Brian said...

No, Star, you were perfectly articulate - I tend to get excited when I talk about Detroit and I got away from the question of the intent of the photos.

Since Detroit has had this image of being Murder Capital, War Zone, etc. for so long, the notion of highlighting a problem with photographs just doesn't fly. The story has been told many times before - especially recently. Of course, each person will have a different perspective on the city and I love seeing how other people view us. There is also a timeliness in examining Detroit now as the country faces this insane economic uncertainty. I just want to see something else beyond the cliches.

For the record, I've seen his other projects, and he is obviously a thoughtful and talented photographer.

shemmerle said...

i love the question, 'where are the people?'. in most cases, i was photographing near dusk or dawn, and there weren't many folks on the street, fortunately.

the other question i like is whether or not there is any hope in the intent of photographing these places. personally, my hope as an artist is to pose questions, and these pictures stirred things up a bit in ways i had not expected. the response to the detroit work has been of a magnitude that still surprises me. never underestimate the power of suggestive metaphor.

the work is part of a larger project on the rust belt. i started it in march, thinking it would afford me a new look at my own country. so far, it has been an interesting journey.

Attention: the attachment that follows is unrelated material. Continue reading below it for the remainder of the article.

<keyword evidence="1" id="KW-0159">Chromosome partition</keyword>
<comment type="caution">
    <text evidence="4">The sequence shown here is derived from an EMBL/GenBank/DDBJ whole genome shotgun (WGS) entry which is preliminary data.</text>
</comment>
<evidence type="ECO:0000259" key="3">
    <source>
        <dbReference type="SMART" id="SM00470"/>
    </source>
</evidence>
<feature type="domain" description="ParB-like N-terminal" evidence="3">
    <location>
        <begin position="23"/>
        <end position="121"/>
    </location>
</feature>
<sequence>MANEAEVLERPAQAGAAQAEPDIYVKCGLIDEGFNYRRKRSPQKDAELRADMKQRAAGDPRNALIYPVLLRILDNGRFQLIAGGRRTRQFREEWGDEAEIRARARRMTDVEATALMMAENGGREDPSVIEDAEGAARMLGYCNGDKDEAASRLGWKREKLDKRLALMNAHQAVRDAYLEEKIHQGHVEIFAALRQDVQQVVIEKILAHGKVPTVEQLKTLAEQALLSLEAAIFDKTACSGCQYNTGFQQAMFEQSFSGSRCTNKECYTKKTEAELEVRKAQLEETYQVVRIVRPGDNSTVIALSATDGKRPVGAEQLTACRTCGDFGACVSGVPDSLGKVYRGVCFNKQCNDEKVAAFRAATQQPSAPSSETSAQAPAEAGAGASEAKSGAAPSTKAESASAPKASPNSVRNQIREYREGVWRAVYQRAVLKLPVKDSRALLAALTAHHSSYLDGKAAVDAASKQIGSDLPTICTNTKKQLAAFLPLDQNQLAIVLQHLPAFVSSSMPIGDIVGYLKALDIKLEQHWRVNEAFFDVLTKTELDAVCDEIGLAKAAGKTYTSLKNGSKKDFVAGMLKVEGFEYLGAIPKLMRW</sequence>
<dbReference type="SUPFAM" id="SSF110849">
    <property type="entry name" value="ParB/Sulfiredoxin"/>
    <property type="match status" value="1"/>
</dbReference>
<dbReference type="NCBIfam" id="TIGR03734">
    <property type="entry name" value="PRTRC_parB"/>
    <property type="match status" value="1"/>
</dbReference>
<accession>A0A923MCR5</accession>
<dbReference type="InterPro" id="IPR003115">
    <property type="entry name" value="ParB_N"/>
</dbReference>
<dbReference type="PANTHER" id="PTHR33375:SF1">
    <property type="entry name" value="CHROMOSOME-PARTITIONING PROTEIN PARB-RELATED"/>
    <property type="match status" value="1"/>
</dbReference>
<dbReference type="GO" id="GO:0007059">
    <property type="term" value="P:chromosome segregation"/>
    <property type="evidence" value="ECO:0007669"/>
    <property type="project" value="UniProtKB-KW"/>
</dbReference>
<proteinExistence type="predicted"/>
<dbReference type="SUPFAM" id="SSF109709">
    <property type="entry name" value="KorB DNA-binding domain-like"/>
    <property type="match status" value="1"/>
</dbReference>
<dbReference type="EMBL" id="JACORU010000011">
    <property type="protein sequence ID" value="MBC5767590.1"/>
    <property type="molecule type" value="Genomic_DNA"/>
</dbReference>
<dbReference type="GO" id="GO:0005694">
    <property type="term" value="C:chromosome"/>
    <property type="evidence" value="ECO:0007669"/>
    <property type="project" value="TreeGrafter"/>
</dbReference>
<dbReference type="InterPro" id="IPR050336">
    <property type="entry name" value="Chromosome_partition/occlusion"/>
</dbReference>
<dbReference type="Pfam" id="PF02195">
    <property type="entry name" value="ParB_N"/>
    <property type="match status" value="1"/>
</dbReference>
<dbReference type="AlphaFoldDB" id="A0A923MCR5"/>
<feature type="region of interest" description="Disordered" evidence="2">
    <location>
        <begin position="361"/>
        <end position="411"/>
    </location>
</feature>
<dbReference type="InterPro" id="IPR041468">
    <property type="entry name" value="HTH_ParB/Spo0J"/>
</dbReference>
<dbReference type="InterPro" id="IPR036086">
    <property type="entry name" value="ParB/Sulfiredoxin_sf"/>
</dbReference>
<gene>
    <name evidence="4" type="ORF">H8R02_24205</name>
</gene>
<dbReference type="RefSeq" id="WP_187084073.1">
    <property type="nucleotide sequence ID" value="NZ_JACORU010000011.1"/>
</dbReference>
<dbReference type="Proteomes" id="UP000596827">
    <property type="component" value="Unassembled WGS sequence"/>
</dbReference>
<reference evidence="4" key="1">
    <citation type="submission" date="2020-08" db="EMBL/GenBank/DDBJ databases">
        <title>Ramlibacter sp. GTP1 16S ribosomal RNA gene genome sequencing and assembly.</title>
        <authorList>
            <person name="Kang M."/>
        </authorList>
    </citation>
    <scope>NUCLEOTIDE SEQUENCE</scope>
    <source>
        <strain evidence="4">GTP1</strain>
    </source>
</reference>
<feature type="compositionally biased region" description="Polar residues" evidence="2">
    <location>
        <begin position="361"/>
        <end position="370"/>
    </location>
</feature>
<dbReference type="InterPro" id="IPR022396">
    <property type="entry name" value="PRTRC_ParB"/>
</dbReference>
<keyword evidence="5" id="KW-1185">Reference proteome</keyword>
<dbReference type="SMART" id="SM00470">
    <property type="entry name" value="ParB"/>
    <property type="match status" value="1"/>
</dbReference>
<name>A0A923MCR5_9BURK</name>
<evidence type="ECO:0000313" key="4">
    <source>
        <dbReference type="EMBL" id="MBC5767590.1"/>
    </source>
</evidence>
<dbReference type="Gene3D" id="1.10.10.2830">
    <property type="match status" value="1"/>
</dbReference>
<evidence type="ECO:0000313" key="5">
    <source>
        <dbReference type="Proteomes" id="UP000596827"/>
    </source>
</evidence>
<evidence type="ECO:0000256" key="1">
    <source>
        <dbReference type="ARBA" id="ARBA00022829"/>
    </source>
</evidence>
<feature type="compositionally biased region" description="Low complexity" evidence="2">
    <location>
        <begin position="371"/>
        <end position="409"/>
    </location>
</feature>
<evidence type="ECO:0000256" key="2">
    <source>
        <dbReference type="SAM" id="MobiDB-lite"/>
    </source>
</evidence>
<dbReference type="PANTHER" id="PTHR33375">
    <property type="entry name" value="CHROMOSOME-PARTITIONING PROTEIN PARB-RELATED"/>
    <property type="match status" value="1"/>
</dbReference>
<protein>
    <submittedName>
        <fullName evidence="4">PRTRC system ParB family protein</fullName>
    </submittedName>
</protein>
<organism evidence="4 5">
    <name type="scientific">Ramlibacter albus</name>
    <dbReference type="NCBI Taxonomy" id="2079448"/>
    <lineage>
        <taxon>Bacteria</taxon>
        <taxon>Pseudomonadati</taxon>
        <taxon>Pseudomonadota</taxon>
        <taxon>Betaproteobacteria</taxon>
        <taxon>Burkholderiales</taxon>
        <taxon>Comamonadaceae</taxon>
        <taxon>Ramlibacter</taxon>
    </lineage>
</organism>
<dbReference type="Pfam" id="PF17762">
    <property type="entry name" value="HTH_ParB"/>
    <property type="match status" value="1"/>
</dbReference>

nice work on guardian.

Brian said...

Thanks for weighing in Sean. I'm curious to see how this project on the Rust Belt develops. For me the subject of Detroit is quite personal. I was born in the city and have deep roots in the area and Michigan in general.

I see Detroit's tough reputation as contributing to a narrow depiction of the city. You mentioned in your captions that you were cautioned about coming to the city. And I'm glad (and not surprised) to hear that you had good experiences with the people you met here. I wonder - did these warnings affect how you photographed? Earlier this week, we heard from a photographer who is coming to the city for a project and had concerns about being safe. Good to be cautious of course, but not really the same kind of advice you would seek in photographing NY or Chicago.

This reputation can keep people from really finding a subject other than the city as a pile of rubble. Star's comment got me thinking about another question that is a bit more difficult. In photographing a city's ruins and devastation, where is the line between documentation and exploitation? As someone who photographs frequently in the city, this is something that I struggle with. For the record, I found your photos to be respectful and quiet, not exploitative. I just wonder where that line is.